A Sense of Challenge and Exchange: Teresa Gierzyńska, ‘Women Live for Love’ – Review

At Zachęta National Gallery of Art, Warsaw, the artist’s first major solo show is a study of what it means to maintain a sense of self

Vulgar, 1981, from the series About Her, 1971–, gelatin silver print on matt paper, 20 × 9 cm. Courtesy Zachęta National Gallery of Art, Warsaw

After graduating from Warsaw’s Academy of Fine Arts in 1971, Teresa Gierzyńska exhibited only intermittently over the ensuing decades, during which she was married to painter Edward Dwurnik – with whom she had a daughter in 1979 – before divorcing him after 37 years. But she maintained her practice throughout and acquired a quiet following. While her husband commanded the studio and public sphere, she was staging and developing photographic artworks in cramped bathrooms and shadowy bedrooms, interrogating the border between the body and its environs, and also that between the artist couple: in one photograph from 1980, a hand (presumably her husband’s) writes ‘Dwurnik’s’ (also the work’s title) on her sun-scorched back (her lily-white bum in contrast seems a deliberately droll yet affecting inclusion). Significantly, the title of her first major solo show, Women Live for Love, is a quote from cultural theorist Lauren Berlant, who finished the sentence with ‘and love is the gift that keeps on taking’. Gierzyńska’s oeuvre is a study of that condition and what it means to maintain a sense of self throughout.

The dimensions of the works exhibited rarely exceed the limitations of domestic space. The majority of them come from Gierzyńska’s autobiographical series About Her, which she has worked on since her graduation to the present day, the third-person title suggesting Gierzyńska’s ‘I’ cannot disassociate from the objective ‘Her’. These are shown in conjunction with transfer prints from The Essence of Things and the Notepad series of the 1970s, in which she extracts and collages imagery from German women’s magazines. Sometimes employing Xerox, or a dusty plaster surface to ground her images, the results are almost archaeological, and the kineticism contained within her surfaces suggests a story that is mysterious yet refuses to lie dormant. Joanna Kordjak’s curating sensitively focuses the essential qualities of Gierzyńska’s work, and the display has an airiness that adroitly compensates for years of confinement, dispersed in a quiet yet emphatic exhalation through three grand rooms of Zachęta. There is also wistfulness. This is one of the last exhibitions under director Hanna Wróblewska, soon to be supplanted by a stooge of the nationalist-populist government in its brazen attempt to hijack the agendas of the nation’s museums.

Concerned, 1984, from the series About Her, 1971–, gelatin silver print on matt paper, 86 × 36 cm. Courtesy the artist and Gunia Nowik Gallery, Warsaw

Only a handful of photographic works encircle the first room, the distances between them intensifying a sense of challenge and exchange. This mood and these works key the viewer into Gierzyńska’s world. One image shows a head turned away (surely a self-portrait, though the figure is cropped across the breast, their sex ambivalent), reclining on a surface that, as is common in Gierzyńska’s photographs, evaporates into blankness. The figure is cramped in the top-left diagonal of the picture plane, but their unruly mass of dark hair floods the centre. The artist’s familiar technique of applying colour to monochrome is here concentrated on the hair, tinted in aniline. A red hue bleeds out through the hooklike curls at the edge of this ‘black hole’ and, contrasted against white, recalls Poland’s national colours. The picture’s disquieting title is inscribed along the picture’s bottom edge in Gierzyńska’s fleet hand; ‘wulgarna’ – Vulgar (1981). Her titles, sometimes accompanied by a ‘studio stamp’ of a striding naked woman (inspired by Marina Abramović in her and Ulay’s 1976 performance Relation in Space), are as piercing as the decorative pin being pressed into a fleshy buttock in Caresses IX (1980). Revisiting and altering her approach to the same scenes, Gierzyńska conveys something of the claustrophobia, surveillance and obsession of the sociopolitical contexts in which she has worked, as well as her experience of the female condition, but ‘the world’ is only directly referenced through minor details, such as toiletries in a bathroom where the figure is a blur.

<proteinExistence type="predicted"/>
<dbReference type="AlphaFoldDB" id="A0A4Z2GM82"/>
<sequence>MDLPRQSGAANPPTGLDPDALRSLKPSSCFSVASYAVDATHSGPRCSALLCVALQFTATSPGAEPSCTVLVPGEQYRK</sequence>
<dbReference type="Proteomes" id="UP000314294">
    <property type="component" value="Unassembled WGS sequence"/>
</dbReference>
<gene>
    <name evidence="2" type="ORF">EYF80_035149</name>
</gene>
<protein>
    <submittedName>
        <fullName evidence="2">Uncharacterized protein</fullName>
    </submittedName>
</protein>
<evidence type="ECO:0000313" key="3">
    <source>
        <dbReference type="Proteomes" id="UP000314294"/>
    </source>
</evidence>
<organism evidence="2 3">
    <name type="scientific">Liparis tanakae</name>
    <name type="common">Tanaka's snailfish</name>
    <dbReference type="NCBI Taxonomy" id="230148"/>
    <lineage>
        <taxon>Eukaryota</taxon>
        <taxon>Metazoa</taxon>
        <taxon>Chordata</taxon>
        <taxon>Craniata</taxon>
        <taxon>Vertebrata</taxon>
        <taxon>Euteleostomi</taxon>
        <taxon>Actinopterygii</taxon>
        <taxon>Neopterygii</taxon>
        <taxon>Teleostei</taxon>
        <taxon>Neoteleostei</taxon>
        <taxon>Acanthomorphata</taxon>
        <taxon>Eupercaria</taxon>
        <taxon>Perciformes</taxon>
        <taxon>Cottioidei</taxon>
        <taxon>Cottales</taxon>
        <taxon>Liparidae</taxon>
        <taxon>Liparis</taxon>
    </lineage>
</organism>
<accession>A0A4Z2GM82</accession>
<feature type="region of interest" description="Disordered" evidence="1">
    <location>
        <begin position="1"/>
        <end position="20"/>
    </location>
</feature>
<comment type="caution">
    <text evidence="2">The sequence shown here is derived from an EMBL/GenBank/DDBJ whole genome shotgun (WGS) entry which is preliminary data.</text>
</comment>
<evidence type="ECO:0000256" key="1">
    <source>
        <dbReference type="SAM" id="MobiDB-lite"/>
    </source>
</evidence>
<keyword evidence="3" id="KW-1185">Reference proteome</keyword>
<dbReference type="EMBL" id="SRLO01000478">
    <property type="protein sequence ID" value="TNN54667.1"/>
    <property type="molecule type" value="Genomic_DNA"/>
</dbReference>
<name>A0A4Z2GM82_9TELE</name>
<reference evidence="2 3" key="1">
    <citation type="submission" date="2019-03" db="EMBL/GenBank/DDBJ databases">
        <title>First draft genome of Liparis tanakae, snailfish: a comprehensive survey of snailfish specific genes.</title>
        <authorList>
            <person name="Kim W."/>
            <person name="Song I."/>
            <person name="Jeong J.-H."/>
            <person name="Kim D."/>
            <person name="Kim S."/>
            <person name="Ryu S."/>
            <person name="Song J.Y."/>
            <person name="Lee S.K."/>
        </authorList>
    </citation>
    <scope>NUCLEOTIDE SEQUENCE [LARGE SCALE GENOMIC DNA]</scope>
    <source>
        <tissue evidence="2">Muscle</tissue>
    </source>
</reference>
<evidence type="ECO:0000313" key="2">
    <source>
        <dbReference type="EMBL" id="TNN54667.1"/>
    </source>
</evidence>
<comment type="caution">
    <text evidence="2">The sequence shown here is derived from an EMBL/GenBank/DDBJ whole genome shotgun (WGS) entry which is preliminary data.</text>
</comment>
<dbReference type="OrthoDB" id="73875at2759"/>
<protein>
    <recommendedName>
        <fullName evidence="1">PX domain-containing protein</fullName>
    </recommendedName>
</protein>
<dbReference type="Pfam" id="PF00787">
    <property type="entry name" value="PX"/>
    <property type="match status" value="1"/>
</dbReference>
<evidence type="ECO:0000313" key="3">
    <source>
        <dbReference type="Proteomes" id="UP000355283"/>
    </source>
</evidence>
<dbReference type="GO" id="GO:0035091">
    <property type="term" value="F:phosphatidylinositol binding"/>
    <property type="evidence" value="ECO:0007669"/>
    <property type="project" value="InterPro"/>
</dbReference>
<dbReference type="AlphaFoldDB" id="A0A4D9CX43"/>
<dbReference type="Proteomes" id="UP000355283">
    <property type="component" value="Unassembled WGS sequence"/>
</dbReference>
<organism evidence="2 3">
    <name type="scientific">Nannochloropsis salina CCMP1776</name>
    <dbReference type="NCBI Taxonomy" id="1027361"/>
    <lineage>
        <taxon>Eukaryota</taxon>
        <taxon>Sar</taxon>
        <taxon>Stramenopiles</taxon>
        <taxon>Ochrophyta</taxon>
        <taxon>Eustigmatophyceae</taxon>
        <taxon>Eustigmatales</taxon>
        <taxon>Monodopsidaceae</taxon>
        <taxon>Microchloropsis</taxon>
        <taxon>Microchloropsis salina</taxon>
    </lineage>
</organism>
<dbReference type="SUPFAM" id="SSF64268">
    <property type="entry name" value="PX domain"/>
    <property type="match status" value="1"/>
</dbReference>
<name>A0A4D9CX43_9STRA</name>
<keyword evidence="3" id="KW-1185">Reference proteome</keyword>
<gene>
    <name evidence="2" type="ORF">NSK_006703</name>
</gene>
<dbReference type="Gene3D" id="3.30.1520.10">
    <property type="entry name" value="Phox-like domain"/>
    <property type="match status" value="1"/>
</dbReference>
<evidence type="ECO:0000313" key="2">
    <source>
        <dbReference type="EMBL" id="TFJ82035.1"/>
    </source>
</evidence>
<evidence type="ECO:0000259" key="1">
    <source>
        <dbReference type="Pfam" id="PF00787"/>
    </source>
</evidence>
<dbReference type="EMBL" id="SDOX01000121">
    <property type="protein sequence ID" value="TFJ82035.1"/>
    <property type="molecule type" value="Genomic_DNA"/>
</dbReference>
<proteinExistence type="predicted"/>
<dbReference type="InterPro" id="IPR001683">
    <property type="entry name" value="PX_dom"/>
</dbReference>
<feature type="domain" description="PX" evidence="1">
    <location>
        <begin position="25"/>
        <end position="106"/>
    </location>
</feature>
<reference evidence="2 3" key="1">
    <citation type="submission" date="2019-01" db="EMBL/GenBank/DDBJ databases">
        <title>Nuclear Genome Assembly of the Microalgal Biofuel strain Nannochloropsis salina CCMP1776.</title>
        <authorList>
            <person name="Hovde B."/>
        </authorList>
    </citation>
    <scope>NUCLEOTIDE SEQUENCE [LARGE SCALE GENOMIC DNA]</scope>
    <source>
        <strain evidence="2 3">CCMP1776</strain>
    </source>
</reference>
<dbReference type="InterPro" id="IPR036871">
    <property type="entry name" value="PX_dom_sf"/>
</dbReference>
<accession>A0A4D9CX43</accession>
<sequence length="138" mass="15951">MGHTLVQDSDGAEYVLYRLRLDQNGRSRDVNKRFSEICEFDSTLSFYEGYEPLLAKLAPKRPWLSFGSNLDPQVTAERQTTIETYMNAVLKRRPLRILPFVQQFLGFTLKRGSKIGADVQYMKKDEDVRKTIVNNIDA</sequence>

Another image from the first room augurs a different aspect of Gierzyńska’s terrain. In the Window (1984) shows a woman from behind, at a large window, hands on hips as she looks out into a sunlit clearing between the forest that darkly surrounds her field of vision. A dazzling blade of net curtain to the right side of the picture could have just been drawn back yet threatens to shift across and erase the whole scene. The figure’s reflection in the window becomes equally haunting as a pale blue tint subtly separates it from the monochrome whole.

Complementing Zachęta’s exhibition, Warsaw’s Gunia Nowik Gallery (which represents Gierzyńska) is exhibiting another version of this image alongside a cloudlike arrangement of rural scenes from 1984 to 1993, capturing, as the titles read, Thaws, Muck and Wind. Gierzyńska’s hypervigilance to ‘the outdoors’ is by no means the flipside to her more bounded environments, and here the tinted prints suggest a synaesthetic relationship to the furtive countryside of Central Europe. These thrumming vistas, a cascade of jewels or the colour-warps of a migraine, are best described by one title in particular: Anxiety.

Teresa Gierzyńska, Women Live for Love
Zachęta National Gallery of Art, Warsaw, 9 December – 6 March

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